- Exploratory-experimental case studies: These are studies that are used to examine a phenomenon or situation through experimentation. They involve the manipulation of variables and the observation of the effects on the subject of the study.
- Exploratory-predictive case studies: These are studies that are used to predict outcomes or trends in a phenomenon or situation. They involve the collection of data, the application of predictive models, and the analysis of the results to identify patterns and trends.
Advantages of exploratory case study
Exploratory case studies have several advantages.
- They allow researchers to gain a better understanding of an unfamiliar phenomenon or situation.
- They provide an opportunity to identify key issues and develop hypotheses for further study.
- They enable researchers to obtain in-depth information about a particular case or situation.
- They allow for the collection of data from multiple sources, such as interviews, surveys, and observations.
- They are more flexible than other forms of research, allowing for the exploration of different angles and perspectives.
- Finally, exploratory case studies can be used to gain insights into complex real-life situations.
Limitations of exploratory case study
Exploratory case studies are powerful tools for investigating a phenomenon or issue, but there are a few limitations to keep in mind. These include:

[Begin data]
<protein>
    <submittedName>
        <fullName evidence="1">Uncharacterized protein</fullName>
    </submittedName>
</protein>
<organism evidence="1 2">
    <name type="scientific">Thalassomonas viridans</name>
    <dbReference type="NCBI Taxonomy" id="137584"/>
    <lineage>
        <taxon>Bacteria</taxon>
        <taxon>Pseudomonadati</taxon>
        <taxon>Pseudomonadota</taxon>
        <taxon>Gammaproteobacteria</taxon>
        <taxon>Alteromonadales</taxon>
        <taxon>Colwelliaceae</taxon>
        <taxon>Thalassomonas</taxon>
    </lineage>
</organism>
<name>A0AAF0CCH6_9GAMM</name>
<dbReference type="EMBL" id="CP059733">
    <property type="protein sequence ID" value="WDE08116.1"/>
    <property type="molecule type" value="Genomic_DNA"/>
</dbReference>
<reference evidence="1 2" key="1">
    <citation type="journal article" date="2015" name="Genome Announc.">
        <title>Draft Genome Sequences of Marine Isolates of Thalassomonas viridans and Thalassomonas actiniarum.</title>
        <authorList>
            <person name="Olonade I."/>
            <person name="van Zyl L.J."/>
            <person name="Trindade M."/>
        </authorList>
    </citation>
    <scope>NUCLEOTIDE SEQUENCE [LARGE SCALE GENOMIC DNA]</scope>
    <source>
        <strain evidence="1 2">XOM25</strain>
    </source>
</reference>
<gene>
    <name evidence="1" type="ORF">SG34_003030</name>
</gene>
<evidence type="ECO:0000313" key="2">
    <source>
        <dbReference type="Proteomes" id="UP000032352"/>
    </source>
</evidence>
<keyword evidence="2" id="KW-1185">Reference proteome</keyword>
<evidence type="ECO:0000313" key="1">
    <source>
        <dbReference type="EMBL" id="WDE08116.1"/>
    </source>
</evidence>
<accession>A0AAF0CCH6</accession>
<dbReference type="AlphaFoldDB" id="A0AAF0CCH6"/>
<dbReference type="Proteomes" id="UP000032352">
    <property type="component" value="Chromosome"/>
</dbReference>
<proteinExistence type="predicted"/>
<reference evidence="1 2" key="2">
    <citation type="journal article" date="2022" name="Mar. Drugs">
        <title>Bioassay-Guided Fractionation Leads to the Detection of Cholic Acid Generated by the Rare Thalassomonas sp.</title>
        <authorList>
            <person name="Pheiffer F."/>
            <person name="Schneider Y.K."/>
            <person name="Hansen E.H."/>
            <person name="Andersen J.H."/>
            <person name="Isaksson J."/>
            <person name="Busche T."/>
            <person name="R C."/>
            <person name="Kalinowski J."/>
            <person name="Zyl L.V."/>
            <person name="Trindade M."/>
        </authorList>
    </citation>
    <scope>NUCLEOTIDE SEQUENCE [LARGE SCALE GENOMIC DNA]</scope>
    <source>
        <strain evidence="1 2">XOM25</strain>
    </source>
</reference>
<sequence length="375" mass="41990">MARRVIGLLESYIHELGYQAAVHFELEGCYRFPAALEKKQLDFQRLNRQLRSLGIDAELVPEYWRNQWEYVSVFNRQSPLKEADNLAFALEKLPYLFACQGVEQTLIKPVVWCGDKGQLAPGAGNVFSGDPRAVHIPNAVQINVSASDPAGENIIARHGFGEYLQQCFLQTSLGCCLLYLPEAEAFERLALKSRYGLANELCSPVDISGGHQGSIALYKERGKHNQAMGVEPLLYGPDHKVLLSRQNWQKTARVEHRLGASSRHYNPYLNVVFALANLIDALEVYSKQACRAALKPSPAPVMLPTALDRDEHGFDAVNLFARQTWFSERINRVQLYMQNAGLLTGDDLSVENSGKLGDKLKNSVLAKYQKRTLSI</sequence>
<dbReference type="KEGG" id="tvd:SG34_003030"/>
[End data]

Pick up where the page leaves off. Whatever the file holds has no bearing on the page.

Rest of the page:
- Limited scope: Exploratory case studies can provide insight into a specific issue or phenomenon, but due to their limited scope, they may not be able to provide an in-depth understanding of the entire situation.
- Time constraints: Due to the limited scope of the study, it may be difficult to gather enough data within the given timeframe.
- Subjectivity: Exploratory case studies involve subjective interpretation of data, which can lead to biased results.
- Data collection: Data collection can be difficult in exploratory case studies, as there is no set structure or methodology to follow.
- Replication: Exploratory case studies are not easily replicated, as they are designed to explore a specific situation.
In addition to exploratory case study, there are several other approaches related to empirical inquiry that can be used to gain an in-depth understanding of a complex issue, event, or phenomenon.
- Grounded Theory: Grounded theory is an approach to research that uses data from interviews, observations, and other sources to develop a theory about a phenomenon by looking for patterns, themes, and relationships in the data.
- Action Research: Action research is a form of research that is used to gain an understanding of a problem within the context of the real-world and to develop solutions to the problem. It typically involves the stakeholders in the research process.
- Ethnography: Ethnography is an approach to research that focuses on understanding the culture of a group through direct observation and participant-observation.
- Phenomenology: Phenomenology is an approach to research that focuses on understanding the lived experience of a phenomenon through interviews, observations, and other sources.
- Qualitative Comparative Analysis: Qualitative Comparative Analysis is a method of analysis that uses qualitative data to compare similar cases and identify causal relationships.
- Ogawa, R. T., & Malen, B. (1991). Towards rigor in reviews of multivocal literatures: Applying the exploratory case study method. Review of educational research, 61(3), 265-286.